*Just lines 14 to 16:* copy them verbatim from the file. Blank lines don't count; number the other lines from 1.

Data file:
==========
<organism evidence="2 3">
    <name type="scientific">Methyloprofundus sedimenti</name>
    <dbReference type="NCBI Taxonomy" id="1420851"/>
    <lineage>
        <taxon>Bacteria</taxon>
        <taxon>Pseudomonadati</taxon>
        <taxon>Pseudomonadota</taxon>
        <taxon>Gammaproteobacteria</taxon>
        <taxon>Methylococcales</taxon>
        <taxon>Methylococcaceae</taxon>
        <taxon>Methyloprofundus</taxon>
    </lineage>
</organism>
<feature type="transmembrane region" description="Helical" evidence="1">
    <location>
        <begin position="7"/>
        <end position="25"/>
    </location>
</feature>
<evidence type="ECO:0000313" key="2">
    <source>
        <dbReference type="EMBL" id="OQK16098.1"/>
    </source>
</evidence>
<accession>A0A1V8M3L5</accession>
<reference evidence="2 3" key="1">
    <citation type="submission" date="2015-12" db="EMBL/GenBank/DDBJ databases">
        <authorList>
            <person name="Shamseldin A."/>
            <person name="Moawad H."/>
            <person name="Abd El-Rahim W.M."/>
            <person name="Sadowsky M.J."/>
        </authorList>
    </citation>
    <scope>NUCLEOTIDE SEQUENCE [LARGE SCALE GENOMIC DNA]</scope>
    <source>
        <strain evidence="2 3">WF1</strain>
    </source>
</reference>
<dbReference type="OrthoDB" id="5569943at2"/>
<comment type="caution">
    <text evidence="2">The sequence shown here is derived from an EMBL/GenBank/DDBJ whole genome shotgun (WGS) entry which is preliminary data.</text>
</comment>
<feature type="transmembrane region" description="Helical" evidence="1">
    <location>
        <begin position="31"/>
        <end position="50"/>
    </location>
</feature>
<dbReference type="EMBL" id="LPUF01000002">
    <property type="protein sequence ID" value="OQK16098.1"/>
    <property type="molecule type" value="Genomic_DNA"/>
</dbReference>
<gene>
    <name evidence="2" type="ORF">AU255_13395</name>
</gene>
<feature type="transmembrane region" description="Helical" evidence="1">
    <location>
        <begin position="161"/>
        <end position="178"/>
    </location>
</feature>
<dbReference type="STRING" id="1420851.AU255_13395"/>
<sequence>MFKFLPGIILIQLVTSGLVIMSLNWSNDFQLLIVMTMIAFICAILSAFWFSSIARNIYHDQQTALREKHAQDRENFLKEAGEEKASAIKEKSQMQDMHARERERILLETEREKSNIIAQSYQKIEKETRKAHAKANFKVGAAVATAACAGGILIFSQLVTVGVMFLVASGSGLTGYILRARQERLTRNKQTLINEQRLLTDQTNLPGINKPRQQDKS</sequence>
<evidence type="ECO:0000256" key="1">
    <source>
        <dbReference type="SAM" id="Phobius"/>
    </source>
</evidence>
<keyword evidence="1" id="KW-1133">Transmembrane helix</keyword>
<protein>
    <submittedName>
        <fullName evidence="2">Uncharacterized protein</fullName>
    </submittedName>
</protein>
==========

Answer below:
<feature type="transmembrane region" description="Helical" evidence="1">
    <location>
        <begin position="7"/>